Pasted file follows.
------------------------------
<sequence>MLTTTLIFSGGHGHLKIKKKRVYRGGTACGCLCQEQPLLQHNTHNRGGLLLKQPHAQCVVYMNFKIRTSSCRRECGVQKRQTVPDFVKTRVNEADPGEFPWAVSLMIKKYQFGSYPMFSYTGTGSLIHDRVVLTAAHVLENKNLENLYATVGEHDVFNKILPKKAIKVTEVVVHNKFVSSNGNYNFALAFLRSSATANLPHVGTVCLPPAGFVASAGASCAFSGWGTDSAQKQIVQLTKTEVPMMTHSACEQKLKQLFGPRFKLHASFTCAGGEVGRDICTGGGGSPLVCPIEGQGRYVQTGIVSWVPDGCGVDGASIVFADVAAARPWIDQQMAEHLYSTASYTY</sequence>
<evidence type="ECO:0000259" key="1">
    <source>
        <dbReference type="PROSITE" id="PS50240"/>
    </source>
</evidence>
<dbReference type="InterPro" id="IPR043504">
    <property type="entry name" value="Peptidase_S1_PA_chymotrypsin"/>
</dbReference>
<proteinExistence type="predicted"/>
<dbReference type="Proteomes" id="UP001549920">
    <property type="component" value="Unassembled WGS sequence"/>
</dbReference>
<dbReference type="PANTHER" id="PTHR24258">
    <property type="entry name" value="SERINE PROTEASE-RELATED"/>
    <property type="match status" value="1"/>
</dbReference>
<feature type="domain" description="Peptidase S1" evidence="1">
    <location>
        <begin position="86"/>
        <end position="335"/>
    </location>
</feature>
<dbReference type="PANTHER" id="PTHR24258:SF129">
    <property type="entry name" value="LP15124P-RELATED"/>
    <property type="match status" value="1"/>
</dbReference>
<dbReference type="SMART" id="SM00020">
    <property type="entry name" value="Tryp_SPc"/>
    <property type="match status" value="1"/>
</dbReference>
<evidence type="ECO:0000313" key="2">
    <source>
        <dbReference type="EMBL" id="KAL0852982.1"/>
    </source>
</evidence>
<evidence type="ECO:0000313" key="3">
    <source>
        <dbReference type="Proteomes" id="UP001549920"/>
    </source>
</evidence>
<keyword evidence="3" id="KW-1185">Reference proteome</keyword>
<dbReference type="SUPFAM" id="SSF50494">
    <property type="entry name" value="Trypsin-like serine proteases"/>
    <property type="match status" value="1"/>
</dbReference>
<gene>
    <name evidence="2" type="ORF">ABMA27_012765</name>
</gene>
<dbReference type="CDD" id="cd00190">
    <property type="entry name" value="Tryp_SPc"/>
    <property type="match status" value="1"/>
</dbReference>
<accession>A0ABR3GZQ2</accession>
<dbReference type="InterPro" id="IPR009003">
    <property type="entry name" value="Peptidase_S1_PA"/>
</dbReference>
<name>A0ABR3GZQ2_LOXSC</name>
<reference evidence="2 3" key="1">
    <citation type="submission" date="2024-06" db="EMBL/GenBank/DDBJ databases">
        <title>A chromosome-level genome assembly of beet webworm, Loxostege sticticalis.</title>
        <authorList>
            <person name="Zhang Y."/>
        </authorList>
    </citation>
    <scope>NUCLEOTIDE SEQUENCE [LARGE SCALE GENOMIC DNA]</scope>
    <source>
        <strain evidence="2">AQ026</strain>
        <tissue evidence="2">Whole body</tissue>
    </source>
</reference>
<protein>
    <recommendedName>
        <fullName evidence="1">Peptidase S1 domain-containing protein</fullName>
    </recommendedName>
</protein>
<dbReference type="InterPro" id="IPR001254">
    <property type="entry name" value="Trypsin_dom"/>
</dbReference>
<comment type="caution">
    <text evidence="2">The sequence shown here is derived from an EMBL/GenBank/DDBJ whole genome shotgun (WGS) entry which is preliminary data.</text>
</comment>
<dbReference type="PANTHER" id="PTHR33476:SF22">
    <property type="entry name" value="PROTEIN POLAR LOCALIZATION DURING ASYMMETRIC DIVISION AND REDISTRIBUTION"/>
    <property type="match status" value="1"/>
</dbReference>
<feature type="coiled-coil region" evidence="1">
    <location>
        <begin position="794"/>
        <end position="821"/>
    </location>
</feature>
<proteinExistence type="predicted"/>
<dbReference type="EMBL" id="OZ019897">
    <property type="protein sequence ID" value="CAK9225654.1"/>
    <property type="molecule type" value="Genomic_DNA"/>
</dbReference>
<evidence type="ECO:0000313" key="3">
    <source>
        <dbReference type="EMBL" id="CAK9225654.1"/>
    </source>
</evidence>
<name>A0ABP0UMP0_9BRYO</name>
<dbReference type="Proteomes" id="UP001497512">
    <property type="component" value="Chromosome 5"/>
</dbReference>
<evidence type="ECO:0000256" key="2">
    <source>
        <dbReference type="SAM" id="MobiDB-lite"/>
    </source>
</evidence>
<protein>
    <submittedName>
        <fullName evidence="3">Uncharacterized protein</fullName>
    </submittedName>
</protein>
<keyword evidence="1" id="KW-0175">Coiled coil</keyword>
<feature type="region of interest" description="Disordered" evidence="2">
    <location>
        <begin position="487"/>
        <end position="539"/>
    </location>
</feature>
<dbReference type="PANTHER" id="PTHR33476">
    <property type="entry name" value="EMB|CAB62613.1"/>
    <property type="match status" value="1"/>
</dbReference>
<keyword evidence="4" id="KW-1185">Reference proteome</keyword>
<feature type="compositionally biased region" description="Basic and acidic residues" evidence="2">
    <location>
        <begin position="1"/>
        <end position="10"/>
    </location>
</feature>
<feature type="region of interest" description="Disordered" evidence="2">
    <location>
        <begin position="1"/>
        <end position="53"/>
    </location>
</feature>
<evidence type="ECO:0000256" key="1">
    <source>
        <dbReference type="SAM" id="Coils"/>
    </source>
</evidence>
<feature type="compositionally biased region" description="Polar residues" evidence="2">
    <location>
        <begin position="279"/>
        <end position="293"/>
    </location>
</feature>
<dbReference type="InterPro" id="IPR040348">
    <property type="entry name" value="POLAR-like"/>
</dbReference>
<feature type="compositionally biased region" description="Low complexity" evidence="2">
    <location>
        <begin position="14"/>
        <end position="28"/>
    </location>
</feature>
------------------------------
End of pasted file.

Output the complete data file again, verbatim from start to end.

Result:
<sequence>MLTTTLIFSGGHGHLKIKKKRVYRGGTACGCLCQEQPLLQHNTHNRGGLLLKQPHAQCVVYMNFKIRTSSCRRECGVQKRQTVPDFVKTRVNEADPGEFPWAVSLMIKKYQFGSYPMFSYTGTGSLIHDRVVLTAAHVLENKNLENLYATVGEHDVFNKILPKKAIKVTEVVVHNKFVSSNGNYNFALAFLRSSATANLPHVGTVCLPPAGFVASAGASCAFSGWGTDSAQKQIVQLTKTEVPMMTHSACEQKLKQLFGPRFKLHASFTCAGGEVGRDICTGGGGSPLVCPIEGQGRYVQTGIVSWVPDGCGVDGASIVFADVAAARPWIDQQMAEHLYSTASYTY</sequence>
<evidence type="ECO:0000259" key="1">
    <source>
        <dbReference type="PROSITE" id="PS50240"/>
    </source>
</evidence>
<dbReference type="InterPro" id="IPR043504">
    <property type="entry name" value="Peptidase_S1_PA_chymotrypsin"/>
</dbReference>
<proteinExistence type="predicted"/>
<dbReference type="Proteomes" id="UP001549920">
    <property type="component" value="Unassembled WGS sequence"/>
</dbReference>
<dbReference type="PANTHER" id="PTHR24258">
    <property type="entry name" value="SERINE PROTEASE-RELATED"/>
    <property type="match status" value="1"/>
</dbReference>
<feature type="domain" description="Peptidase S1" evidence="1">
    <location>
        <begin position="86"/>
        <end position="335"/>
    </location>
</feature>
<dbReference type="PANTHER" id="PTHR24258:SF129">
    <property type="entry name" value="LP15124P-RELATED"/>
    <property type="match status" value="1"/>
</dbReference>
<dbReference type="SMART" id="SM00020">
    <property type="entry name" value="Tryp_SPc"/>
    <property type="match status" value="1"/>
</dbReference>
<evidence type="ECO:0000313" key="2">
    <source>
        <dbReference type="EMBL" id="KAL0852982.1"/>
    </source>
</evidence>
<evidence type="ECO:0000313" key="3">
    <source>
        <dbReference type="Proteomes" id="UP001549920"/>
    </source>
</evidence>
<keyword evidence="3" id="KW-1185">Reference proteome</keyword>
<dbReference type="SUPFAM" id="SSF50494">
    <property type="entry name" value="Trypsin-like serine proteases"/>
    <property type="match status" value="1"/>
</dbReference>
<gene>
    <name evidence="2" type="ORF">ABMA27_012765</name>
</gene>
<dbReference type="CDD" id="cd00190">
    <property type="entry name" value="Tryp_SPc"/>
    <property type="match status" value="1"/>
</dbReference>
<accession>A0ABR3GZQ2</accession>
<dbReference type="InterPro" id="IPR009003">
    <property type="entry name" value="Peptidase_S1_PA"/>
</dbReference>
<name>A0ABR3GZQ2_LOXSC</name>
<reference evidence="2 3" key="1">
    <citation type="submission" date="2024-06" db="EMBL/GenBank/DDBJ databases">
        <title>A chromosome-level genome assembly of beet webworm, Loxostege sticticalis.</title>
        <authorList>
            <person name="Zhang Y."/>
        </authorList>
    </citation>
    <scope>NUCLEOTIDE SEQUENCE [LARGE SCALE GENOMIC DNA]</scope>
    <source>
        <strain evidence="2">AQ026</strain>
        <tissue evidence="2">Whole body</tissue>
    </source>
</reference>
<protein>
    <recommendedName>
        <fullName evidence="1">Peptidase S1 domain-containing protein</fullName>
    </recommendedName>
</protein>
<dbReference type="InterPro" id="IPR001254">
    <property type="entry name" value="Trypsin_dom"/>
</dbReference>
<comment type="caution">
    <text evidence="2">The sequence shown here is derived from an EMBL/GenBank/DDBJ whole genome shotgun (WGS) entry which is preliminary data.</text>
</comment>
<dbReference type="PANTHER" id="PTHR33476:SF22">
    <property type="entry name" value="PROTEIN POLAR LOCALIZATION DURING ASYMMETRIC DIVISION AND REDISTRIBUTION"/>
    <property type="match status" value="1"/>
</dbReference>
<feature type="coiled-coil region" evidence="1">
    <location>
        <begin position="794"/>
        <end position="821"/>
    </location>
</feature>
<proteinExistence type="predicted"/>
<dbReference type="EMBL" id="OZ019897">
    <property type="protein sequence ID" value="CAK9225654.1"/>
    <property type="molecule type" value="Genomic_DNA"/>
</dbReference>
<evidence type="ECO:0000313" key="3">
    <source>
        <dbReference type="EMBL" id="CAK9225654.1"/>
    </source>
</evidence>
<name>A0ABP0UMP0_9BRYO</name>
<dbReference type="Proteomes" id="UP001497512">
    <property type="component" value="Chromosome 5"/>
</dbReference>
<evidence type="ECO:0000256" key="2">
    <source>
        <dbReference type="SAM" id="MobiDB-lite"/>
    </source>
</evidence>
<protein>
    <submittedName>
        <fullName evidence="3">Uncharacterized protein</fullName>
    </submittedName>
</protein>
<keyword evidence="1" id="KW-0175">Coiled coil</keyword>
<feature type="region of interest" description="Disordered" evidence="2">
    <location>
        <begin position="487"/>
        <end position="539"/>
    </location>
</feature>
<dbReference type="PANTHER" id="PTHR33476">
    <property type="entry name" value="EMB|CAB62613.1"/>
    <property type="match status" value="1"/>
</dbReference>
<keyword evidence="4" id="KW-1185">Reference proteome</keyword>
<feature type="compositionally biased region" description="Basic and acidic residues" evidence="2">
    <location>
        <begin position="1"/>
        <end position="10"/>
    </location>
</feature>
<feature type="region of interest" description="Disordered" evidence="2">
    <location>
        <begin position="1"/>
        <end position="53"/>
    </location>
</feature>
<evidence type="ECO:0000256" key="1">
    <source>
        <dbReference type="SAM" id="Coils"/>
    </source>
</evidence>
<feature type="compositionally biased region" description="Polar residues" evidence="2">
    <location>
        <begin position="279"/>
        <end position="293"/>
    </location>
</feature>
<dbReference type="InterPro" id="IPR040348">
    <property type="entry name" value="POLAR-like"/>
</dbReference>
<feature type="compositionally biased region" description="Low complexity" evidence="2">
    <location>
        <begin position="14"/>
        <end position="28"/>
    </location>
</feature>